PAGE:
Our dear Leader tells us that "desire is prayer; and no loss can occur from trusting God with our desires, that they may be molded and exalted before they take form in words" (Science and Health, p. I). But can the mere repetition of the words, "Give us this day our daily bread," give us more than we (as God's ideas) already have of that which we need? Can simply asking for this bread bring to us a more abundant supply, or satisfy our craving? Can we expect or even hope to be fed and nourished by the divine bounty simply by petitioning that bread be given us?

What is our concept of this bread? Is it that we may be kept from lacking the material? Is it that we may not know an unsatisfied sense of hunger? Is it only that we may have each hour enough and to spare for our finite needs? In a word, are we engaged in the hopeless endeavor of materially outlining a spiritual aspiration? If so, then our thought and asking are amiss. If, however, this concept of bread is the recognition of spiritual reality, if it is to know the will of good only and do it, if the sense of hunger is for greater humility, if it is being prayerfully intent in our obedience to divine Principle, if it is a scientific striving for the fulfilling of God's law, then indeed is our prayer, "Give us this day our daily bread," in the unction of Spirit and with power, and this mental attitude is with understanding.

As man is made in the image and likeness of good, and as there is no conceivable thought in omnipotent and omnipresent Mind that is not wholly good, man, His reflection, desires only the activity of good, the very essence of this bread that we ask to be given us daily. Thus, to know more of God and His Christ, to feel the divine influence in thought, to have a fuller, sweeter, and more confiding sense of Love, to experience more of the healing energy of Truth, is to hunger for this bread "that a man may eat thereof, and not die." In Amos we read: "Behold, the days come, saith the Lord God, that I will send a famine in the land, not a famine of bread, nor a thirst for water, but of hearing the words of the Lord." Surely when we affirm, "Give us this day our daily bread," it means as our beloved Leader says, "Feed the famished affections" (Science and Health, p. 17), nourish our impoverished mentality, quicken us to an intenser consecration of thought and purpose, remove from us that which is not "according to the pattern shewed to thee in the mount," build us up in a most holy faith, purify our seeing, clarify our hearing, intensify our feeling, until through the constant renewing of the inner man we apprehend as we are apprehended, and the fruits of the Spirit bear witness to Immanuel, "God with us," in demonstration.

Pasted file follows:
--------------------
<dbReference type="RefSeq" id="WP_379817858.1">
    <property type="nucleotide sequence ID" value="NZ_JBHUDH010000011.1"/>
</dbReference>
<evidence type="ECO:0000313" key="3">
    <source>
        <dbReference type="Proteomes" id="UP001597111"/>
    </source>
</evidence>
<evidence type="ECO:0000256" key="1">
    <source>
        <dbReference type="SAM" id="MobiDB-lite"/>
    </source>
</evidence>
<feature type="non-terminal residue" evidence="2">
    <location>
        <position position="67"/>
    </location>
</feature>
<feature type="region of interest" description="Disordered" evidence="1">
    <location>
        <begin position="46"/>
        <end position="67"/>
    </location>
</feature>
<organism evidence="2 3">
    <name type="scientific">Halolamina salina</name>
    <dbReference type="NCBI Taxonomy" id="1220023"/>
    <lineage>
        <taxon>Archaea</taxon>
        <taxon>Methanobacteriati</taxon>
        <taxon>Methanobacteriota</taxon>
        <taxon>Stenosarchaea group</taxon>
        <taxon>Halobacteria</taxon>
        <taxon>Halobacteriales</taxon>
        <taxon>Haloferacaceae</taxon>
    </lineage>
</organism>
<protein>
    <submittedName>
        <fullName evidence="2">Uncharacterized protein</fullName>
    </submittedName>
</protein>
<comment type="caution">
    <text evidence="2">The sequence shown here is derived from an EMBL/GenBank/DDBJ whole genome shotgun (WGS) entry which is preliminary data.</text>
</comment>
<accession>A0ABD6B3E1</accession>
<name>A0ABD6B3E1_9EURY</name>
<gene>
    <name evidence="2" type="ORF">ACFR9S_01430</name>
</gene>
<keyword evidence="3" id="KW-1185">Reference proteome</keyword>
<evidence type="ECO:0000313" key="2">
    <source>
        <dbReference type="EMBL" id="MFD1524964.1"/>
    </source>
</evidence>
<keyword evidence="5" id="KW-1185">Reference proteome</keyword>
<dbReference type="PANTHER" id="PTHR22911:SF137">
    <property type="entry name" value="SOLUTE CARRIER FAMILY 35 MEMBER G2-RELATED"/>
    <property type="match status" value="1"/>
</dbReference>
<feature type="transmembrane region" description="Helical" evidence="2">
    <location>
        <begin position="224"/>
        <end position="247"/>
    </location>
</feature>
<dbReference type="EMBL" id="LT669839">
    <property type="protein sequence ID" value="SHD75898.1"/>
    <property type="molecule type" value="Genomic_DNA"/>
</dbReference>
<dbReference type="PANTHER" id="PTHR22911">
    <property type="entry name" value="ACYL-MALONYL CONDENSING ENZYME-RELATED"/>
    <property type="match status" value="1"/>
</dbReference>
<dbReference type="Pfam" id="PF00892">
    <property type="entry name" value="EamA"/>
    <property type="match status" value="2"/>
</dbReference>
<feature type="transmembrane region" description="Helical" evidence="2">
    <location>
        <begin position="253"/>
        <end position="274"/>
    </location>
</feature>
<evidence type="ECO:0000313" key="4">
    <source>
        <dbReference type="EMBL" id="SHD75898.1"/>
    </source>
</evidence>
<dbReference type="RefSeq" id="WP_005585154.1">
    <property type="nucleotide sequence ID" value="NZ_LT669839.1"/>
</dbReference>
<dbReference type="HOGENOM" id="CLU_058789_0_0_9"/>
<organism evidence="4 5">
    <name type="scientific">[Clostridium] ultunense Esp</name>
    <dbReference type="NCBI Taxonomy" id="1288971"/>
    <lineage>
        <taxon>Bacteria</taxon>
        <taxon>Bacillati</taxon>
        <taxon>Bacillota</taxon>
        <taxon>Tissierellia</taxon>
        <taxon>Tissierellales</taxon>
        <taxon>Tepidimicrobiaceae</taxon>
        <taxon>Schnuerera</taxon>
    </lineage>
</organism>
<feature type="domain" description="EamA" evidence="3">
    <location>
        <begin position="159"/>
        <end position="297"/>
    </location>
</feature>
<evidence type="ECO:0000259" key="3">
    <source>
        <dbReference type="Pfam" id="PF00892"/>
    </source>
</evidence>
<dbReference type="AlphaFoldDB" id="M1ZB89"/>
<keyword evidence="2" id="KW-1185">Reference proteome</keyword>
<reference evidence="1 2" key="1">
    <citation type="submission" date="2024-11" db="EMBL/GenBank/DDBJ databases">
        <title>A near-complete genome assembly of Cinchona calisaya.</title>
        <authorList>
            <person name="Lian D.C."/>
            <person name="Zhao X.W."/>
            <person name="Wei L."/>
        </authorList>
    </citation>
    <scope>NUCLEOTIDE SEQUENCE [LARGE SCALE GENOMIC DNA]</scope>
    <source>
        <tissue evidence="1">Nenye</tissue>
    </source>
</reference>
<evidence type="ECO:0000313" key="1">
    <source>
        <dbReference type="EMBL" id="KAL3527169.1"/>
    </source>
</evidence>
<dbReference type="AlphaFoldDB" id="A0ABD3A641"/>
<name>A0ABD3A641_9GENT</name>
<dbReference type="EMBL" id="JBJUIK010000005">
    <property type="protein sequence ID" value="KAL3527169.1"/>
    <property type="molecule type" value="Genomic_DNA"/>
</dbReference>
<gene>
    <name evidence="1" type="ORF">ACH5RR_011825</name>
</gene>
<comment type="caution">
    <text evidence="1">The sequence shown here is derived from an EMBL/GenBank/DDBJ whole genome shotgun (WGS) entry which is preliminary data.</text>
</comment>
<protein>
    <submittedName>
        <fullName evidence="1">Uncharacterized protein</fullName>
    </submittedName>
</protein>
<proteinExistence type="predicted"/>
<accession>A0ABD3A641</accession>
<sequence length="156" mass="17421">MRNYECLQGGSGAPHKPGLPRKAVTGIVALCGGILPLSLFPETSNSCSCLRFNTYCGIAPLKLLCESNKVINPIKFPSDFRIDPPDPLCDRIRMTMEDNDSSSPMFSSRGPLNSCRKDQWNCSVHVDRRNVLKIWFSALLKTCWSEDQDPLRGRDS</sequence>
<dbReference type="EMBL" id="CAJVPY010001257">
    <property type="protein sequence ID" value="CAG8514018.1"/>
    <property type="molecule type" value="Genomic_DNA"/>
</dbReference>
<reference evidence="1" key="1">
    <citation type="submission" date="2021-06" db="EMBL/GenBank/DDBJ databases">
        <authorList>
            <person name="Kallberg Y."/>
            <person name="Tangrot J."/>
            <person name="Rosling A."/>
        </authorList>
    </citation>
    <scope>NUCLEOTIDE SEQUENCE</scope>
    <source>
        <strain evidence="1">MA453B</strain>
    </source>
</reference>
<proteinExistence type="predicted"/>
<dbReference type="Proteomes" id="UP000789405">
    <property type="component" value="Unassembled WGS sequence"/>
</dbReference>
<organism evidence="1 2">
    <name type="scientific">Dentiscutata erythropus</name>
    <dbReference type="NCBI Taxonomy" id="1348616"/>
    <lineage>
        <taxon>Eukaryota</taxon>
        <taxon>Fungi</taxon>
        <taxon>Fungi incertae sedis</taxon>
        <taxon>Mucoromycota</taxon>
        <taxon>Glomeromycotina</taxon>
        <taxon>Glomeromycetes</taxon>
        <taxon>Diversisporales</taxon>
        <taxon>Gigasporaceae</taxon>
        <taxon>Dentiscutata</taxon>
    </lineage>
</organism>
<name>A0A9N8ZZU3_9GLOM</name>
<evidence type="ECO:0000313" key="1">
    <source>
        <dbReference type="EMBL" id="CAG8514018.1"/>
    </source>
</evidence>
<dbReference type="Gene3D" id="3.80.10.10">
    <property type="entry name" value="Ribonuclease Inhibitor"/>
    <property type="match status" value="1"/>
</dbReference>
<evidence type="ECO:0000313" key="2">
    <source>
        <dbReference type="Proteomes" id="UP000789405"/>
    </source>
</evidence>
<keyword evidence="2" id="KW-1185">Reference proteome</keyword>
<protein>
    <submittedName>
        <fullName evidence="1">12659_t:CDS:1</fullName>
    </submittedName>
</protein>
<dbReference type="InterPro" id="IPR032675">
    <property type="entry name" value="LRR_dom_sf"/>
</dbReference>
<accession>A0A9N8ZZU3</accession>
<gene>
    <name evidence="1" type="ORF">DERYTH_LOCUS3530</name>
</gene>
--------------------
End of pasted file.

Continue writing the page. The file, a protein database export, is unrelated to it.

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May 13, 1911

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